In the past, we've looked at how YouTube can generate more revenue and what Facebook can expect as it wades increasingly into online video. Today, we'll look at Yahoo in the context of the rumor that the Sunnyvale-based company is gunning for 1 billion users and $10 billion in annual revenues within three years, or 2014.
With 622 million users and 2009 revenues of $6.5 billion, Yahoo will have its work cut out for itself. While it can accelerate its march to 1 billion users through acquisitions, the road to $10 billion in revenues will no doubt have to come through video advertising.
Yahoo is no stranger to online video: its video portal at video.yahoo.com is a top 10 video destination. It downright invented Media RSS (MRSS), which is the backbone of most video syndication and discovery today, and was obviously ahead of the curve with the purchase of Broadcast.com back in the day (way back). Being ahead of the curve isn't always a good thing. The action is ahead of us now.
In the U.S., online video advertising was a $1 billion industry in 2009, according to eMarketer. The number will grow 49% this year, and should hit $5.5 billion in 2014. That's just in the U.S.; double that amount to guesstimate global figures: so by 2014, global online video advertising will represent a $10 billion industry.
If Yahoo is serious about hitting its rumored target, then it needs to first reverse the revenue slide it experienced from 2008 to 2009: from $7.2 billion in 2008 to $6.5 billion in 2009. But as everyone knows, the wheels came off the economy in the tall of 2008 and the first half of 2009 was slow, even for online media. However, as things stabilized and the advertising dollars came back, online won more battles than it lost -- and online video in particular outgrew everything else including search and social media.
Without a doubt, search continues to garner the lion's share of online ad dollars, and Facebook's explosive growth has allowed it to galvanize its share of social networking ad dollars, but the fight for online video ad dollars remains wide open despite YouTube's stranglehold of video views in the U.S., with 43.1%, according to comScore.
Who Can Really Take on YouTube?
By now, everyone knows YouTube's challenges:
- Overreliance on user-generated content
- Facing advertisers' aversions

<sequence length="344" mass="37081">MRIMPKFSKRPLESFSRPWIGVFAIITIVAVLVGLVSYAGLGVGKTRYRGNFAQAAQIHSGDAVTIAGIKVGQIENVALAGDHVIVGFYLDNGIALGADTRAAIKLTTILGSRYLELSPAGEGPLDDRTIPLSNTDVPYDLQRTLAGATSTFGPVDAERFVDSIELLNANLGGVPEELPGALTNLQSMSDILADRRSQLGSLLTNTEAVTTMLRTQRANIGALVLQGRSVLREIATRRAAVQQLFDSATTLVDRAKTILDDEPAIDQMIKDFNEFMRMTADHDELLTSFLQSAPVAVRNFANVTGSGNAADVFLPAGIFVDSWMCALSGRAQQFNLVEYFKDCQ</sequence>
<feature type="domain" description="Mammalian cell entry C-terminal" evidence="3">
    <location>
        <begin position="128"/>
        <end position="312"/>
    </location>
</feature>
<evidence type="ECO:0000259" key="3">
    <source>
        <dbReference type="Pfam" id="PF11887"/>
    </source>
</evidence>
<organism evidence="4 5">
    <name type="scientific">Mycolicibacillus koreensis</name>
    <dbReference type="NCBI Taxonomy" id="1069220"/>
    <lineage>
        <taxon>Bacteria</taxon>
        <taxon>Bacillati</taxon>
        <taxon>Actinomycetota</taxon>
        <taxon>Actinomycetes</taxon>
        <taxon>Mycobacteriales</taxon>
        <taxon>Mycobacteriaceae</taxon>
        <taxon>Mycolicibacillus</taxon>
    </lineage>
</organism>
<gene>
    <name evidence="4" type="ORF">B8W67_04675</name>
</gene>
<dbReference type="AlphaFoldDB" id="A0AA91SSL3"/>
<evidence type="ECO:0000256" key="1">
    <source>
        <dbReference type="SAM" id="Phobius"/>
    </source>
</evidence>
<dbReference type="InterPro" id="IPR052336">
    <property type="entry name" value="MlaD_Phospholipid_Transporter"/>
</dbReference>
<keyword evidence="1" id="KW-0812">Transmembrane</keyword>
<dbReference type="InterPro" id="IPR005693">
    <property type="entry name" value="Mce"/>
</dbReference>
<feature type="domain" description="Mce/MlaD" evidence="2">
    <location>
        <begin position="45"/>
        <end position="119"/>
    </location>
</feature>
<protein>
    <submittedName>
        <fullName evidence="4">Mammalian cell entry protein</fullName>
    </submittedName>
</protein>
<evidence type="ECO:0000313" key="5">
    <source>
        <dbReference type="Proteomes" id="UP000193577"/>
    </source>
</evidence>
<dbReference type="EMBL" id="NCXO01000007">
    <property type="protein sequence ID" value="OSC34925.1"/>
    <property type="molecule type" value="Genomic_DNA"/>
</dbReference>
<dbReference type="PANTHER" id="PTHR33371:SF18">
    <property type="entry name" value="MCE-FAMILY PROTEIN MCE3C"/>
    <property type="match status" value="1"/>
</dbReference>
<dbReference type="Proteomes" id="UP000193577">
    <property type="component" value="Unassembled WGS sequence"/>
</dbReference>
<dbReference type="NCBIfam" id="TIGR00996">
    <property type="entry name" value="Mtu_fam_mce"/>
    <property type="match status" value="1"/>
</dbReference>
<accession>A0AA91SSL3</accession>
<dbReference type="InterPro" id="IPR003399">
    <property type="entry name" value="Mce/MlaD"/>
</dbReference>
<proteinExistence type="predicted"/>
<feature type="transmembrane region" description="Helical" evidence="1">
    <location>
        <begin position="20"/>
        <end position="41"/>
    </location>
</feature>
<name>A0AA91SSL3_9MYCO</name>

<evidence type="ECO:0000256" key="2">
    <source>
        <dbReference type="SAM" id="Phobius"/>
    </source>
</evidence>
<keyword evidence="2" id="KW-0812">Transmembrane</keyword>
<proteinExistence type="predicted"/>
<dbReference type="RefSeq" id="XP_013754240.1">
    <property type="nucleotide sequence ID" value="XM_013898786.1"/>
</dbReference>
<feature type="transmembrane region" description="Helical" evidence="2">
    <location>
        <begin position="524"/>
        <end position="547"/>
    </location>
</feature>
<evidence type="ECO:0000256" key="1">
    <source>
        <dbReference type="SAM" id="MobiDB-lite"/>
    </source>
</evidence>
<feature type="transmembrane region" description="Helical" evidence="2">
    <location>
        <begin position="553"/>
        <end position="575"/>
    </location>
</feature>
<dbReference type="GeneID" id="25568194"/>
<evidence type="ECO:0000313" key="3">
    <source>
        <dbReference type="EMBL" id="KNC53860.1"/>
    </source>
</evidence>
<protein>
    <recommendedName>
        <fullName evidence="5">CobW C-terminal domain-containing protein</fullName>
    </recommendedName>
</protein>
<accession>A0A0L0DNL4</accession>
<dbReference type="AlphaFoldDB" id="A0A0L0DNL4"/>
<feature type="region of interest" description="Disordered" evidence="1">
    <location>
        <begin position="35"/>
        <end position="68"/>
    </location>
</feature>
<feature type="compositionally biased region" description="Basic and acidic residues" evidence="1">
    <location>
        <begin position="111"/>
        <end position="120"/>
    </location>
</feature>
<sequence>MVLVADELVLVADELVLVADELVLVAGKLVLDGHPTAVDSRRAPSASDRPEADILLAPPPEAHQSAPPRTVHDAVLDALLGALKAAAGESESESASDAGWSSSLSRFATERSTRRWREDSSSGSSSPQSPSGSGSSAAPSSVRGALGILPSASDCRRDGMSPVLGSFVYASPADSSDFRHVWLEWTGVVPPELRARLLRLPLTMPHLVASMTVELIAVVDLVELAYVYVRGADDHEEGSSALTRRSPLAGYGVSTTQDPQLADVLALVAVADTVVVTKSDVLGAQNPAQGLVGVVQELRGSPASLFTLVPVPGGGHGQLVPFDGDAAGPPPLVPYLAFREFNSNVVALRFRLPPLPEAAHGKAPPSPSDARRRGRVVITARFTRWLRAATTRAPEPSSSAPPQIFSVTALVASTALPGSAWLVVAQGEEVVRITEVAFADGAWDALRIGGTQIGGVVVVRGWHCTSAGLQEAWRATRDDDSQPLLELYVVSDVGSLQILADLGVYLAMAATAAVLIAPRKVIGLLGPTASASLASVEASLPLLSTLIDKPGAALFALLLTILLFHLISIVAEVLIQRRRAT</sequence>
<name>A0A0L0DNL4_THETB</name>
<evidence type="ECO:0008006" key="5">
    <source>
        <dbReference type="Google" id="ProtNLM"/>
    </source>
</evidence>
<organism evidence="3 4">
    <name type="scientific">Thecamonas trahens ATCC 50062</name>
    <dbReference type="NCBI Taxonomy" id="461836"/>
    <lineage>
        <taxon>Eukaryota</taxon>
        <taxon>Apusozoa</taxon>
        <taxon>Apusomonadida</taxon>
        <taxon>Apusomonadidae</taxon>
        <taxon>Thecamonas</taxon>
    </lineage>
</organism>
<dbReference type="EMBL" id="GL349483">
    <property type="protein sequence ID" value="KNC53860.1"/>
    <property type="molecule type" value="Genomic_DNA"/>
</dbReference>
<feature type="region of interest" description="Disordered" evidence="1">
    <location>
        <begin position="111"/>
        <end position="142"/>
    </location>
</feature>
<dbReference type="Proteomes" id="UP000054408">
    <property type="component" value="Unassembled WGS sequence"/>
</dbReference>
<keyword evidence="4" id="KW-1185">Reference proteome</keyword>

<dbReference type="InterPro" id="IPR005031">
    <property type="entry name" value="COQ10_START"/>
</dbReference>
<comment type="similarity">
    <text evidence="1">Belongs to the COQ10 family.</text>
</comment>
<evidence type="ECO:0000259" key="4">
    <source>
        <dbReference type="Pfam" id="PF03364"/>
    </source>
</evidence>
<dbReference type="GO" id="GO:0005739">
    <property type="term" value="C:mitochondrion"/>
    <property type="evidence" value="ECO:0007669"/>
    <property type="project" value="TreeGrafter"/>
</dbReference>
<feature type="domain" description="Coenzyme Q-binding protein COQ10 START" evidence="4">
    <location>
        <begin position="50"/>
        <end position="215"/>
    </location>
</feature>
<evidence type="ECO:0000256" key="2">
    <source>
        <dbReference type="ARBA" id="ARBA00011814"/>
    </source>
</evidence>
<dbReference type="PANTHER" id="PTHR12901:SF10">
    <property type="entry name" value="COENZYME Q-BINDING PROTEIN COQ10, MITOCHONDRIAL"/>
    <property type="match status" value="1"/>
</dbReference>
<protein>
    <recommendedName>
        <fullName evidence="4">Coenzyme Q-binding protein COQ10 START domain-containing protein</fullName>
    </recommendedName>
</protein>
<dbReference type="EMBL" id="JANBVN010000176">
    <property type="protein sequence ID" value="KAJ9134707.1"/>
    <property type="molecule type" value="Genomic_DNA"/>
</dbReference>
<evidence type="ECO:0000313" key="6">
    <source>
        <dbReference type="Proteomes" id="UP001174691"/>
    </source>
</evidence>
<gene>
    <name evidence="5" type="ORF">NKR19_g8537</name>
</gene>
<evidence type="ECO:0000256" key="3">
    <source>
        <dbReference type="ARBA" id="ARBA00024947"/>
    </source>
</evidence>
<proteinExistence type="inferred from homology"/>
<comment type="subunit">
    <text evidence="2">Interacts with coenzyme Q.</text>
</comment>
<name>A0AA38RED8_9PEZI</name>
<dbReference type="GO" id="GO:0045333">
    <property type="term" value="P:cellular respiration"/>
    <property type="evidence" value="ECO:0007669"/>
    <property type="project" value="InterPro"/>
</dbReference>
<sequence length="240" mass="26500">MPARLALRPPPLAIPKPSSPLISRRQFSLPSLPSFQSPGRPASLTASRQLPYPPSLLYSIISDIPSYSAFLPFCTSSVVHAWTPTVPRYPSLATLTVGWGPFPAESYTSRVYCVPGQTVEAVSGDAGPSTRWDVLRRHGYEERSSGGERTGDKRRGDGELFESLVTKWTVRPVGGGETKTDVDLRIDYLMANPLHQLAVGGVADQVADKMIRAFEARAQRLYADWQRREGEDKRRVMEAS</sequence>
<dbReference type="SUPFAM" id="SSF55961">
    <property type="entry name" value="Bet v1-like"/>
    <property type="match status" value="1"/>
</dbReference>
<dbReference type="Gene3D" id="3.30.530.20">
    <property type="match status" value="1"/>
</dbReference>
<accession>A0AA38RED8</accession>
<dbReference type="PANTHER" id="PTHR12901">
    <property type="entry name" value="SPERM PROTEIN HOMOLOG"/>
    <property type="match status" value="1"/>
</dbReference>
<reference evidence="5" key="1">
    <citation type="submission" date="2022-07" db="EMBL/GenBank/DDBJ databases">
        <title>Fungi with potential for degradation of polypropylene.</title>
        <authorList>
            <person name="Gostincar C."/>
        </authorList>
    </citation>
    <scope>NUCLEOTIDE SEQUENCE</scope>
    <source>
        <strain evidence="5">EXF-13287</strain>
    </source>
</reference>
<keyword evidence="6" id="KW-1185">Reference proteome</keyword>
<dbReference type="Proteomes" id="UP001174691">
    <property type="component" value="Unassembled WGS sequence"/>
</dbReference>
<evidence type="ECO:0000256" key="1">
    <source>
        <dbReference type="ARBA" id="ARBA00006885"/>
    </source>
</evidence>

- Hesitance of traditional media companies to license their content with YouTube
- And frankly, the fact that while YouTube in aggregate generates the most views and outdraws its competitors, it is challenging to drive a lot of views for a given video due to the sheer clutter on the site.
This is where Yahoo can pose a considerable challenge to YouTube -- if it weren't content to remain on auto-pilot instead of shifting out of cruise control.
Yahoo has relationships with practically every advertiser in the world -- but more important, Yahoo remains the world's No. 1 portal. Outside the echo chamber, that has a lot of value and traction.
Largest Video Sites Will be Aggregators
By now we see that aggregators will become the dominant video sites when measured in traffic. But the reality is that the vast majority of these aggregators will be challenged on revenue and profits.
In fact, many aggregators will also have their share of UGC and pirated content, meaning that their monetization will be slow and arduous. Yahoo is somewhat immune to that. It owns 1) distribution; and has the 2) monetization down pat. When it comes to 3) content, Yahoo has been both an aggregator and creator of content. It licensed articles (usually for 30 days, which hurts its SEO mojo) and over time began to dive increasingly into original content. With video, it has created a number of series and has licensing deals with numerous companies.
Content licensing costs are analogous to traffic acquisition costs (TACs) in search: they reduce profit margins. Where things differ is that Yahoo can avoid these by creating videos in-house, which explains why more and more companies are betting on content, from Break Media to AOL. But before it worries too much about profit margins, Yahoo needs a game plan to ramp up revenues, and that is where online video comes in.
It is obviously too early to tell what Yahoo intends on doing, but any way you dice it, for Yahoo to hit 10 billion in annual revenues within three years, it will have to get far more serious about video.
Dead on. Yahoo is clearly in catch-up mode when it comes to video.
Even in an online video world with YouTube and Hulu, Yahoo! has some of the ingredients it takes to be #1 in videos when measured by
- monetizable views
Yahoo! has the advantage of being in the right spot between:
- the fearful and paranoid establishment (traditional media companies who own content but fear cannibalization online)
- the over-zealous new media aggregators and distributors who have a gung-ho approach and decent distribution but lack the content rights and sales forces to make a real dent in the segment.
Yahoo! isn't there yet and it will boil down to execution, but if video is set to grow massively from 2010 to 2011, technically the company with the most potential to outperform is Yahoo!, and not YouTube or Hulu (whose expectations are almost surreal)...
Just because online video is booming doesn't mean it's a slam dunk for anyone: it's not enough to show up to the racetrack, you do have to bet on the right horse.